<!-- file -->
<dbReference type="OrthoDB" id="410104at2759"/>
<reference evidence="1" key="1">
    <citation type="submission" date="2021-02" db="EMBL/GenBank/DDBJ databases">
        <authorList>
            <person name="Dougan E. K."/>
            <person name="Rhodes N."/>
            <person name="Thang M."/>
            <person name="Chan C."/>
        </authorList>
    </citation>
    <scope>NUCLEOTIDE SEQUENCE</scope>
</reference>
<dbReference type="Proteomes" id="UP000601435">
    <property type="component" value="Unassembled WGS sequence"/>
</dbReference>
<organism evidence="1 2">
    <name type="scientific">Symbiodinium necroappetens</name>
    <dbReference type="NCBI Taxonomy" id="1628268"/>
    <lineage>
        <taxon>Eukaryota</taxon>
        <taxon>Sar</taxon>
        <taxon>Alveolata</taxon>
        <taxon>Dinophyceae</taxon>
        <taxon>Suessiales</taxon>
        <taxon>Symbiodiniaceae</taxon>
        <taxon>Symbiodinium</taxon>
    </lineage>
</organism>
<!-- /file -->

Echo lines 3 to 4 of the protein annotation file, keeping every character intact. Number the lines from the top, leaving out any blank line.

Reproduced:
    <citation type="submission" date="2021-02" db="EMBL/GenBank/DDBJ databases">
        <authorList>